“Have you tried feeding her?” they say. You can hear the smile in the voice.
“But in the hospital, she was only brought for a feed at twelve…”your voice trails off.
“Try feeding her.”
Feeling very foolish you put down the phone. And feed her. The crying stops. For a while. And that silence is wonderful.
This when Reality rushes up to meet you. Soon you are convinced that every one conspires against you to conceal this reality from you so that you, too, will fall into the honey trap. No-one tells you about the sleepless nights or endless nappies. The crying doesn’t stop it seems, for six months. Then one day, she is passed that tiny baby stage. She sleeps through the night. She chuckles and smiles and pats your face. She spits porridge at you. You think that God made six-month old babies so cute in order to ensure the future of the human race. When the cherub is older and even cuter and you have forgotten about all the said sleepless nights and nappies, you have another one because she looks so lonely playing in the sandpit by herself. And it starts all over again with a second cherub. This time though, you are wiser and not so neurotic. You can’t believe that the love you have for the first cherub can extend to another, but love is wonderfully elastic. It fits perfectly.
You will never be the same. You can never go back to who you were. You are on duty all the time. Sleeping late is a thing of the past. Even holidays are working holidays. The pay is lousy. You can’t resign either. The loo is no longer a haven. You will be sitting quite comfortably, trying to snatch a read, when the door (which you didn’t quite close) is flung back and children (yours and any visiting ones) and dogs invade en masse without a by-your-leave. There is no place to hide. Showers are all you ever have time for. The house always looks a mess despite your best efforts.
I once told a young mother-to-be that she should not work right through her pregnancy but she should take some time for herself before the baby’s arrival, because she would never be alone, ever again. She was angry with me because she felt I was being negative but on reflection I know I was right. If your children are not physically present, you are ‘haunted’ by them, with the God-given awareness that only a mother could have.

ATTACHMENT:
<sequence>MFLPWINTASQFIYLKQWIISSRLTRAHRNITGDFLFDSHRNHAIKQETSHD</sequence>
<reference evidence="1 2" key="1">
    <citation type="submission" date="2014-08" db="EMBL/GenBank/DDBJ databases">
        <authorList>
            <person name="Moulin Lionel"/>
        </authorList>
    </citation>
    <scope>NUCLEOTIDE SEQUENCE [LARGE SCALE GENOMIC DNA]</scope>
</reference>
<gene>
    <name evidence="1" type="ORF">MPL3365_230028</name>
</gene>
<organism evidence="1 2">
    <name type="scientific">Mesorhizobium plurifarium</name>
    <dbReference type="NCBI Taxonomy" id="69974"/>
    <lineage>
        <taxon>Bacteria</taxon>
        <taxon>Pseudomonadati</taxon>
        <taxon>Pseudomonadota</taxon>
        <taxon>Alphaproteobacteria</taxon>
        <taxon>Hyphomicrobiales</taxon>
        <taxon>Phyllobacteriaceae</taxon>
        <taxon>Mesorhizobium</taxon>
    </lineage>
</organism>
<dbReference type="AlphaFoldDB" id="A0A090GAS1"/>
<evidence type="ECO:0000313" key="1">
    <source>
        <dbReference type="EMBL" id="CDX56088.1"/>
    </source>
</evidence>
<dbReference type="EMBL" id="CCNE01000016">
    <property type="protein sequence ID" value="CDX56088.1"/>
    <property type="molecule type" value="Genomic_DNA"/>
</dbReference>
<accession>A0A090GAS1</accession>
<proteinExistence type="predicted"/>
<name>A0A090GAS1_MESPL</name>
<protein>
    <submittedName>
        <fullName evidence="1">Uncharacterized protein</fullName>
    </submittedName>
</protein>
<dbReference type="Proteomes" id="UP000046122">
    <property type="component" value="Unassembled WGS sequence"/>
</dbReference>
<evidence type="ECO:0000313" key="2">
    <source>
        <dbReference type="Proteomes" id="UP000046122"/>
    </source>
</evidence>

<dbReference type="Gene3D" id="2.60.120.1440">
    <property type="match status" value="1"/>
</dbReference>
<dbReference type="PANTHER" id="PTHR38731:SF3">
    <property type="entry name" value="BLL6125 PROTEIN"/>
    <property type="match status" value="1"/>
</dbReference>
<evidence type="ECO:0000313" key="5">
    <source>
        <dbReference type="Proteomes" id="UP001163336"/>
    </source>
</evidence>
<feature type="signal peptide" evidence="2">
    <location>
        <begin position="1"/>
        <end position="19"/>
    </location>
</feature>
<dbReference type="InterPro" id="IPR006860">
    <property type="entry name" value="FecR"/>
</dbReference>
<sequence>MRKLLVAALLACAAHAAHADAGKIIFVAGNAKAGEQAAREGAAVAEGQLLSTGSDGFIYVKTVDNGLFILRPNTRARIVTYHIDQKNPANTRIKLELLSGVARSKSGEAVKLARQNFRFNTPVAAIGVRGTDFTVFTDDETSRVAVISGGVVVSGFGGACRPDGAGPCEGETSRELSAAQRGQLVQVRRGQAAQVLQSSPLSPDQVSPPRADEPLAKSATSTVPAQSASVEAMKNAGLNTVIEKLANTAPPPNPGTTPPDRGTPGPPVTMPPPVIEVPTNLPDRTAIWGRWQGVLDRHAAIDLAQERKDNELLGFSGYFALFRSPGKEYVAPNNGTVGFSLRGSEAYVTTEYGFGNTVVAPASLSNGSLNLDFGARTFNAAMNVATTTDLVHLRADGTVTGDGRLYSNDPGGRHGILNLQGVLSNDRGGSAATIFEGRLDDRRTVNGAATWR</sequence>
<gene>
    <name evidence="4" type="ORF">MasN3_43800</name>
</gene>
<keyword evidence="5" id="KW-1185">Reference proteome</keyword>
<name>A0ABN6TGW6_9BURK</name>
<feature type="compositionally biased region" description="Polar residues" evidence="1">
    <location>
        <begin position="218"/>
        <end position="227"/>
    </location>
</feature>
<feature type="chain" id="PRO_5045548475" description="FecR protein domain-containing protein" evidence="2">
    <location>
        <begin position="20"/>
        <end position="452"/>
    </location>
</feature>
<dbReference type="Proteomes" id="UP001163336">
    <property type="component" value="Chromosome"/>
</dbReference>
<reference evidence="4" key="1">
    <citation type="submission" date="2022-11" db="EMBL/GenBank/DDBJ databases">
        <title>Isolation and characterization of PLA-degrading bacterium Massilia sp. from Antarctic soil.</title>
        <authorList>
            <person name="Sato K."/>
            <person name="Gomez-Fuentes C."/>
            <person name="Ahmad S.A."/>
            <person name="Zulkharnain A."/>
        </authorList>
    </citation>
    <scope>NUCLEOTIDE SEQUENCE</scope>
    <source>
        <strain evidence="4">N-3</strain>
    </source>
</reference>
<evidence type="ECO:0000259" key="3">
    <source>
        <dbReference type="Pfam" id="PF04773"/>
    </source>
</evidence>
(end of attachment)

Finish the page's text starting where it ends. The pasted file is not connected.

You live through many problems that you have to overcome using your own initiative and lots of prayer. Babies don’t come with a manual, so you make some dreadful mistakes. Everyone has conflicting advice and you weave your way through this, trying to be firm and not feel guilty about doing what you feel is right. If only you were given a crash test dummy to make those mistakes on, you wish, and then when you have totally wrecked it, and maybe learned a few things, only then should you be given a real baby. But God gave imperfect children to imperfect parents and amazingly you all survive. One day you meet an old friend, who does not have children, and she chides you for not phoning.
“You are stuck in your Motherhood Comfort Zone.” she jeers.
“Comfort Zone!’ your voice rises hysterically. “Comfort Zone! I have never been so uncomfortable in my life!” However, you have to grow up alongside your children, because there is nothing like motherhood to reveal just how childish you really are. That is not comfortable. And not so wonderful.
There is job-satisfaction with lots of fun and laughter too; more rewarding moments than not. Warmth and love with hatfuls of kisses and hugs and beautiful memories to make you forget the hard stuff. But that is Life. Nothing worthwhile is easy and Motherhood is very worthwhile. And it is Wonderful.
May 8th 2004